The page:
A property investment company can also be used as a means to provide an income to other family members, in addition to providing an IHT planning structure. Family members can be encouraged to take an active part in the running of the company and control can gradually be passed down.

4. Limited liability

Let’s say you own a buy-to-let property, and your tenant has an accident, falling down the stairs of your property as one of the steps was not properly maintained. He successfully sues you. You have no insurance, and you cannot afford to settle the bill. The word 'limited' refers to the 'limited liability' of the company’s shareholders. If the company goes bust in this scenario, then the worst that can happen is that the company ceases trading as it is insolvent. However, for an individual or a partner in a partnership, you could be forced to sell your own possessions – including your home - to meet the outstanding debt.

This all sounds great doesn’t it?  However, hold fire,  There are, naturally, some downsides…..

Disadvantages of using a company to invest in property

1. Mortgage availability

It is true that whilst you may not find quite as many options, and the rates and fees are likely to be higher than for a personal buy to let mortgage, it's far less of a deal-breaker than it used to be. It is true that the number of mortgage products on offer for limited companies is still much lower than for individuals, however, this situation is rapidly changing as ever more property investors hold properties in a company structure.

You will still need to give a personal guarantee and your own finances will be scrutinised so think of the company more as a 'tax wrapper'.

2. Personal tax issues

If you intend to leave your rental profits within the company to re-invest, there is no issue. The company pays corporation tax on your rental profits, and the post-tax income is left to roll up to buy more properties or maybe invest in a pension.

However, while we discussed dividend tax planning above, there may be an occasion where you need to take out a large one-off sum from the company. Removing large amounts of profits from a company as a dividend can incur personal tax charges of up to 38.1%.

3. Additional costs of compliance

Companies have additional running costs as they require accounts to be filed with both Companies House and HMRC, and directors to approve annual confirmation statements. This creates an added layer of responsibility for landlords choosing the limited company route. This will be handled by your accountant, but it will naturally come at some additional cost. Of course, a good tax adviser should still save you more than their fee so this should not be a major concern.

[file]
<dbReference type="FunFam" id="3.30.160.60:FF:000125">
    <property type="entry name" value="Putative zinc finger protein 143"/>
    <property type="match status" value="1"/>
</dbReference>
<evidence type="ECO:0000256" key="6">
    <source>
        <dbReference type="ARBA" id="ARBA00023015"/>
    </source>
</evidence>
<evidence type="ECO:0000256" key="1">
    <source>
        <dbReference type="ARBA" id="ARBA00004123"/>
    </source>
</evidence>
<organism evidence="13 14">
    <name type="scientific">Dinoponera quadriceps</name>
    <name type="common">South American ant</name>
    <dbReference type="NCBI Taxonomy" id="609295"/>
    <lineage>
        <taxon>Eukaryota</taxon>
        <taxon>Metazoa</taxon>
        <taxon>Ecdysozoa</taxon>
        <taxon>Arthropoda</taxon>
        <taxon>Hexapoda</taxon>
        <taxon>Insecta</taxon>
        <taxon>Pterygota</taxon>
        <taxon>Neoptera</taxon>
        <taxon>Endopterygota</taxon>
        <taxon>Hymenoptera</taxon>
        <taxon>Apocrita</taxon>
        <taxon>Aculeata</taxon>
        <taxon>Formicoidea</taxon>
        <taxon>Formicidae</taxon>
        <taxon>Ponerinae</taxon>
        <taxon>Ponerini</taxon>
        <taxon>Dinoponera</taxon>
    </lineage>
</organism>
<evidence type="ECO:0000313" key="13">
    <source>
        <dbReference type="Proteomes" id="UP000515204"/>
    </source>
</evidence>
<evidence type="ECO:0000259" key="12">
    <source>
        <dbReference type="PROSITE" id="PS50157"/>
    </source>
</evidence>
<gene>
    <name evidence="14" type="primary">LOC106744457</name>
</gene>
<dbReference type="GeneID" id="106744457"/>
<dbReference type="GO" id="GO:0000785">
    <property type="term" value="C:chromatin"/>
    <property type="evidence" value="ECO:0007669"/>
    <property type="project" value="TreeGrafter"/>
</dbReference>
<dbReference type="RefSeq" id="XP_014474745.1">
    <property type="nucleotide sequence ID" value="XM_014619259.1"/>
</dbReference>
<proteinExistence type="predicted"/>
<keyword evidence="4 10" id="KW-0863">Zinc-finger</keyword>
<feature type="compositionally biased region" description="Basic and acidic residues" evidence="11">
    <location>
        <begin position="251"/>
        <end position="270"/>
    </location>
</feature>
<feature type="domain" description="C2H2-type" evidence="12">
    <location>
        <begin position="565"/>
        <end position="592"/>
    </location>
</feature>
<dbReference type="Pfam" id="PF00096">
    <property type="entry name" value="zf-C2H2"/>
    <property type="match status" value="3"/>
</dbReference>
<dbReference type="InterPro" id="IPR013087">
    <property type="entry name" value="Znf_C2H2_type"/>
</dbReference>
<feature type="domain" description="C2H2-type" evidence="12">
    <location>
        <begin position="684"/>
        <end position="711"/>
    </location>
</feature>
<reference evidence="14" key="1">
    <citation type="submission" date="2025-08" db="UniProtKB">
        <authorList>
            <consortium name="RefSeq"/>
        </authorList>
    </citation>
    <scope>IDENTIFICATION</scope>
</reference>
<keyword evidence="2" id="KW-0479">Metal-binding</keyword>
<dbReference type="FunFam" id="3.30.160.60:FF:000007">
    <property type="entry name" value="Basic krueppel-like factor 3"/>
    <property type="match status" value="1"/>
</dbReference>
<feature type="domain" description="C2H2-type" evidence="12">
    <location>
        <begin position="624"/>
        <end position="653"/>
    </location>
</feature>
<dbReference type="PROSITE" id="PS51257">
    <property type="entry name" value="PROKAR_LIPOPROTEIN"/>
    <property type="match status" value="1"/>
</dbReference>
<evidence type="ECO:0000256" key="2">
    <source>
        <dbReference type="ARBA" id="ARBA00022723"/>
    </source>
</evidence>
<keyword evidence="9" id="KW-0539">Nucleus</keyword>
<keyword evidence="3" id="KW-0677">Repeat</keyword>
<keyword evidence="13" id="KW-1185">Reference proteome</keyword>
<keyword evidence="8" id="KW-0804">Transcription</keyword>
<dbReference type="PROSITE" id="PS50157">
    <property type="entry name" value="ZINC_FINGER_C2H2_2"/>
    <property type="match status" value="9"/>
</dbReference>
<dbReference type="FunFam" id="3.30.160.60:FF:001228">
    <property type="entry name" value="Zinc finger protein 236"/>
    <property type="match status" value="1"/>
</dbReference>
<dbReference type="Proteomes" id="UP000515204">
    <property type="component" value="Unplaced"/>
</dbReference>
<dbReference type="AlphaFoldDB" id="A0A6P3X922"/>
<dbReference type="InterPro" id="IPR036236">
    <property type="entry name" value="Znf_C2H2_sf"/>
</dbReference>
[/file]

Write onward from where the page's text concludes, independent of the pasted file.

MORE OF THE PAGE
4. Loss of some tax reliefs

If you ever need to sell a property held in a limited company, then you should be aware that companies do not pay Capital Gains Tax (CGT) on the profit, like an individual would.  As such, there is no annual exempt tax free amount (currently £12,000). Instead companies pay corporation tax on the profit. Of course, for higher rate taxpayers this compares favourably to the 28% CGT rate after the annual exemption.

If you are ever planning to occupy a rental property as a main residence then using a company structure would not be beneficial. The company would not be able to claim PPR (Principal Private Residence) relief on a future disposal.  It is worth pointing out that there can also be quite negative tax consequences if a Director lives in a property owned by their own limited company. 

Is a limited company right for you?

As we mentioned before, every landlord has differing circumstances. There is no one size fits all solution.  The decision as to whether a company should be used to hold new investment property will essentially depend on your future intentions. Ask yourself the following key questions:

Do I have a lower-earning spouse whose name the property income could be put into?

If not, for higher rate taxpayers, the lure of paying the much lower rate of Corporation Tax is very strong.

Do I need property profits to cover my living costs?

If not then leaving profits rolling up in the company - for future purchases, or just until your non-property income falls - will leave you better off than if you need to take it out to spend.

Do I need mortgages to grow my property portfolio?

The ability to claim the entire cost of your mortgage interest as a deduction against corporation tax is a major argument in favour of using a company for higher-rate taxpayers.

Ultimately, who am I buying property for?

In the early days, this will be you, but you should consider your exit strategy – do you plan to sell off your property portfolio to pay for your retirement or is it important that you pass on your portfolio to your children or grandchildren? If passing on your properties is important to you, holding them within a limited company (if structured correctly) could result in huge Inheritance Tax savings.

And finally….get advice!

This is certainly not a decision you should rush into.  Before embarking on any property tax strategy, it’s crucial that you speak to an accountant who understands property tax. So rather than this post being the end of your research, consider it to be a brief overview of the main facts in advance of your detailed consultation with property tax experts such as ourselves.  Ultimately, you must make sure you are making the right decisions for the right reasons.  Tax is just one consideration, and the key is to achieve the fine line between minimising your tax and maximising your future wealth.

Rita4Rent Michael Wright This Guide was produced by Michael Wright, Landlord Tax Expert at Rita4Rent, who are specialist landlord tax advisors, and the sole recommended tax advisors of the Residential Landlords Association. Michael now writes for Listentotaxman.com on matters relating to property and landlord tax. RITA4Rent are very happy to speak with Listentotaxman visitors to discuss any tax questions they might have – just visit the Rita4Rent website for contact details.

This article was published in our Guides section on 04/11/2019.